Robert Moreno will be feeling let down over the manner of Luis Enrique’s return to the helm but it could be the making of a previously unknown coach
It should have been a happy day, “a party,” one reporter suggested, with Luis Enrique taking back the reins as Spain coach from his former assistant Robert Moreno. Instead, as the Spanish Football Federation (RFEF) announced the ex-Barcelona coach’s return to national team duty on Tuesday, the fractured relationship between the Asturian and the man he replaces, a close friend for many years, was left painfully exposed.
Luis Enrique left the Spain job in June, to spend time caring for his daughter Xana, who had been diagnosed with bone cancer at just nine years old. His then assistant, Moreno, who had already taken charge of a few matches in Lucho’s stead, took the reins officially and led Spain to Euro 2020 qualification.
The new coach previously said he would step aside if Luis Enrique wanted to return and after Xana’s tragic death in August and a period of mourning, he has been ready to come back.
It was a difficult situation for the RFEF [Spanish FA] to handle and it spiralled out of control at the start of this week. RFEF president Luis Rubiales and the organisation’s sporting director, Jose Francisco Molina, settled in for a long press conference on Tuesday, determined to tell their truth until every media member in the packed Las Rozas auditorium was satisfied.
They spoke in a press conference which stretched over 90 minutes, starting with Rubiales giving a blow by blow timeline of events – at least from the Federation’s perspective. It bears repeating.
Rubiales said in June Moreno took over but it was clear that Luis Enrique would be welcome back if he felt ready to take on the job again. They agreed to wait until Spain had sealed passage to Euro 2020 before finding out how he felt.
The RFEF recently told Moreno they would the evaluate the idea of Luis Enrique returning. On Monday, before Spain faced Romania, Moreno sent the RFEF a message in which he said he wanted to agree terms for his departure to allow for Luis Enrique’s comeback. The RFEF, seeing the situation as “an emergency and a crisis” spoke to Luis Enrique again and he agreed to take over again.
Moreno did not give his press conference after thrashing Romania in the final Euro 2020 qualifier, and sent two lawyers to attend a meeting with the RFEF early Tuesday morning, before they officially announced Lucho’s return.
Reports in Spanish media said Moreno was distraught on the night of the clash with Romania. “They’ve thrown me away, they’ve thrown me away,” he has been reported to have cried to his players after their victory. The Spain squad knew by that point, with Rubiales phoning captains Sergio Ramos and Sergio Busquets.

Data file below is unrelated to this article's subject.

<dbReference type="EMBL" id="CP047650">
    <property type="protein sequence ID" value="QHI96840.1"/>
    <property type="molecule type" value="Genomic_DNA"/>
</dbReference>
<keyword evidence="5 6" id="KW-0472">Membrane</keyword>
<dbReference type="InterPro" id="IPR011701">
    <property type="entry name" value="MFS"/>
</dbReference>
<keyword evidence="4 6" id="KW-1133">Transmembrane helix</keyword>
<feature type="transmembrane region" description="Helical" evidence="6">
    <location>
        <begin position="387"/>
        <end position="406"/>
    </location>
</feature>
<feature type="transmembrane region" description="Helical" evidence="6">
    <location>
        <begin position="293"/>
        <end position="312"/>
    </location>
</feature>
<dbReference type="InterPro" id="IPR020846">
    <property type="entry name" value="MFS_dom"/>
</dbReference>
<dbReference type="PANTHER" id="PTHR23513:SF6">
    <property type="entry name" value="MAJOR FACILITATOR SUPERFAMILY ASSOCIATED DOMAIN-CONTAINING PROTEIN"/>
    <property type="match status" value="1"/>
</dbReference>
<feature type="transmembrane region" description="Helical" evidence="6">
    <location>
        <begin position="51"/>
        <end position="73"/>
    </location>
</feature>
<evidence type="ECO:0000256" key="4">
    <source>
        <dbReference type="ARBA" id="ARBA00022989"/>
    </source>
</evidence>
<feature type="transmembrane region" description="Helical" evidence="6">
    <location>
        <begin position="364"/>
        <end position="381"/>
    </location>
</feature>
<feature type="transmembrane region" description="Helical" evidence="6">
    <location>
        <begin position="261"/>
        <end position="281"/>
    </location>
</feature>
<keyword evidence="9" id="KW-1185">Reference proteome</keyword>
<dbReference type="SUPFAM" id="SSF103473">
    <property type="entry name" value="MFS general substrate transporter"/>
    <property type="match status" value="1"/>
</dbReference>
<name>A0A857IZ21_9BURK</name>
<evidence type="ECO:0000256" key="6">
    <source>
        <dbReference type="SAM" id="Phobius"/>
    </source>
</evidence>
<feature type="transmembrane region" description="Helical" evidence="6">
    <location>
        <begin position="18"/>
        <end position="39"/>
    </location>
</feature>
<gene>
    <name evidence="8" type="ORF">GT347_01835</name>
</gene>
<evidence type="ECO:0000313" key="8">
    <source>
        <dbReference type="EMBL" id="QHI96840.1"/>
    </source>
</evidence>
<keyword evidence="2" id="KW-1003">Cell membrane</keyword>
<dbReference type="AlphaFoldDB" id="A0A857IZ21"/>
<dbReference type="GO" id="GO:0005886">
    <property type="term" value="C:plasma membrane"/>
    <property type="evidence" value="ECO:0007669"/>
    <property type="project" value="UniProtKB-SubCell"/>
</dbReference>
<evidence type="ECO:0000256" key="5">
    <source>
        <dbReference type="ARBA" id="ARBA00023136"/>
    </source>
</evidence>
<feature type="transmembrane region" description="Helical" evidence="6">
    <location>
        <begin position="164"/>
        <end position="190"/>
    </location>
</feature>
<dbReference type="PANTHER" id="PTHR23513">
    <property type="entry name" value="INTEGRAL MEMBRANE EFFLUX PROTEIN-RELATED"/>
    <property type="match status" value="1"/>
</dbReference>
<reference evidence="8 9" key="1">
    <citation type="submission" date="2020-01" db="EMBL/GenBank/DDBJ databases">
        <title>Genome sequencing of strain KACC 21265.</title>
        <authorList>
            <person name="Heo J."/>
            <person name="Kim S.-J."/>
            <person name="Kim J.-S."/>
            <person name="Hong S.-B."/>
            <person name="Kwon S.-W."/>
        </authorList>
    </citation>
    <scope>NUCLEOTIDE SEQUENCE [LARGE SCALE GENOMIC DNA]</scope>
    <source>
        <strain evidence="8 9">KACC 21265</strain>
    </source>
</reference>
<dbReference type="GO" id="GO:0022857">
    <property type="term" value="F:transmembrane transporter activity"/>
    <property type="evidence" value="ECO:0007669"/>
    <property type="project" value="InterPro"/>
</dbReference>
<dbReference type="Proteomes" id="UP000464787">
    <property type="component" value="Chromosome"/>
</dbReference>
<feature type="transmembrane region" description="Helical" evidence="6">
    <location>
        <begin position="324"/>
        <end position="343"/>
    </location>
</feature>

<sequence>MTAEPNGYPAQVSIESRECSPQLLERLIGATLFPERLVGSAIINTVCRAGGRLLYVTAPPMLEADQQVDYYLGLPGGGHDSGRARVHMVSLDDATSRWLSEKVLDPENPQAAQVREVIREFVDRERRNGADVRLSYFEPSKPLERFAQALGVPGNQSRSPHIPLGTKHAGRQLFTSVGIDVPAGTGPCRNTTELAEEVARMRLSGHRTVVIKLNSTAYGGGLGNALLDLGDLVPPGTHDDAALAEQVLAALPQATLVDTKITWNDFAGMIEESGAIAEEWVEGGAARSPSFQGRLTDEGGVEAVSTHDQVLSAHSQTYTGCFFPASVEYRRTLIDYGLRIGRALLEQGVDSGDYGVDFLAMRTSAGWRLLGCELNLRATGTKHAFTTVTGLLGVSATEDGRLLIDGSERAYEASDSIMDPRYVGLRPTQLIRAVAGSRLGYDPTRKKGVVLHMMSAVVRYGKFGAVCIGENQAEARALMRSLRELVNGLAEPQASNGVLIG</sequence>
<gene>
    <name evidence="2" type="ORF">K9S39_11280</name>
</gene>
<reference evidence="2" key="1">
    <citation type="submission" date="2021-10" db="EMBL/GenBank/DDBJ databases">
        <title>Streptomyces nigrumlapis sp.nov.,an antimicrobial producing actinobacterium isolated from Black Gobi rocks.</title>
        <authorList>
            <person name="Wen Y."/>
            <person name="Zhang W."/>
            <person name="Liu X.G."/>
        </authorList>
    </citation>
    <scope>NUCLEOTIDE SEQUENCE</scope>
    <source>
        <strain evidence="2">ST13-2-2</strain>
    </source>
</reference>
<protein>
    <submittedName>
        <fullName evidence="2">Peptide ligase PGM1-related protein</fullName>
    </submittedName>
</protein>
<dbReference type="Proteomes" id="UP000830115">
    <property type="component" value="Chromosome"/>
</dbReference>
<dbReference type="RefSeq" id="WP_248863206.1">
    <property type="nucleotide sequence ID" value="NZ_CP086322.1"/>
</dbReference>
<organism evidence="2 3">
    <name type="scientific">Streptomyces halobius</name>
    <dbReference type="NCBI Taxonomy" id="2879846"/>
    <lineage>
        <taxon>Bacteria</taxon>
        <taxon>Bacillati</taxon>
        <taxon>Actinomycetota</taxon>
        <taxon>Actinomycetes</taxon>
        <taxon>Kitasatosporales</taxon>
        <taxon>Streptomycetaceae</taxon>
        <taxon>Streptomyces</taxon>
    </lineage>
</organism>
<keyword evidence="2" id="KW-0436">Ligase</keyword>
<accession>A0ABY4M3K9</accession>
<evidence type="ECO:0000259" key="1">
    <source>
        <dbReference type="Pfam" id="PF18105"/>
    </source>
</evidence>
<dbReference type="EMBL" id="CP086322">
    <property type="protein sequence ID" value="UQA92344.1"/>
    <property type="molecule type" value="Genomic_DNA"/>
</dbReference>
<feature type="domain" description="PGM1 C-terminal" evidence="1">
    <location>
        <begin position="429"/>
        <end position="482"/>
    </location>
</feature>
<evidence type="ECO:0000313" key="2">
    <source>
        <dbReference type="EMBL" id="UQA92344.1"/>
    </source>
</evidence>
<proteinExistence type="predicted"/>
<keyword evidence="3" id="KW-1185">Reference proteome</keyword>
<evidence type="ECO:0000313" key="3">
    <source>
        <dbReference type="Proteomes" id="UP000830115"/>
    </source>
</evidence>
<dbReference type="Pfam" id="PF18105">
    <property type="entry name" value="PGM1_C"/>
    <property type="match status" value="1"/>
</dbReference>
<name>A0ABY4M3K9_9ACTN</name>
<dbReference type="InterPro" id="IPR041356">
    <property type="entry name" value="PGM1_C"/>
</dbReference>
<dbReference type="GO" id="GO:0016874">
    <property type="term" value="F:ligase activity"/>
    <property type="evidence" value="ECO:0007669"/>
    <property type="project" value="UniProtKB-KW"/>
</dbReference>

And yet, Moreno himself had been the first to say he would gladly allow Luis Enrique to come back.
“I consider Luis a friend and friendship comes before anything else in life because without it, I think you lose what it means to be a person,” Moreno told reporters in September.
“So if the time comes when he decides that he wants to come back and be coach, whenever that might be, and he wants to be involved with us, then I would be the first and most delighted to step aside and go back to working with him.”
However by the end of his tenure, the feeling was different. Spain thrashed Malta 7-0 in Cadiz on November 17 but Moreno was bullheaded about his chances of staying on.
“I don’t need to sit down with Rubiales or Molina,” he said. “They have always trusted me and told me things to my face.”
At the time of writing Moreno had not spoken out or given his side of the story, but it seems unlikely he feels the same way now. Other reports have surfaced suggesting the RFEF met Luis Enrique at the end of October and one of his demands to return was that Moreno would not be his assistant, albeit expressed indirectly.
On both a footballing and human level it made sense for Luis Enrique to come back. “We have a moral duty to him,” explained Rubiales. Moreno achieved an impressive record of seven wins and two draws as coach, but the team failed to dominate matches until the last two he managed, against Malta and Romania, and Spain would not have been among the true favourites next summer.
The RFEF are widely seen to have handled the case as well as they can, with the relationship breakdown between Luis Enrique and Moreno the biggest obstacle to a smooth operation. Cadena Cope radio station reported that Moreno had not visited Luis Enrique at home or in the hospital during his daughter’s illness.
Marca say decisions made by Moreno in Luis Enrique’s absence, even before he became the full-time manager, led to tension between them, including starting Chelsea goalkeeper Kepa Arrizabalaga over Manchester United’s David de Gea.
Luis Enrique will need to pick a new assistant and coaching team, but otherwise the controversy over his return should not affect him. He had little time for media tittle-tattle during his time as Barcelona manager and will brush off the inevitable questions about Moreno at the start of his reign. Friendlies against Germany and the Netherlands in March will help him tune up the squad for Euro 2020 and by then minds will be on whether Spain can lift the trophy for a fourth time.
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Moreno, meanwhile, will take time to recover from the feeling he has been betrayed and missed out on the opportunity of a lifetime but when the dust settles, and that happens quickly in football, a La Liga side will take a chance on him sooner rather than later.
An unknown before taking the reins with Spain, Moreno worked in the shadows as Luis Enrique’s assistant at Barca B, Roma and Celta Vigo, but now he has been a name everybody will remember.
For now this sad episode stings, but it could prove the making of him.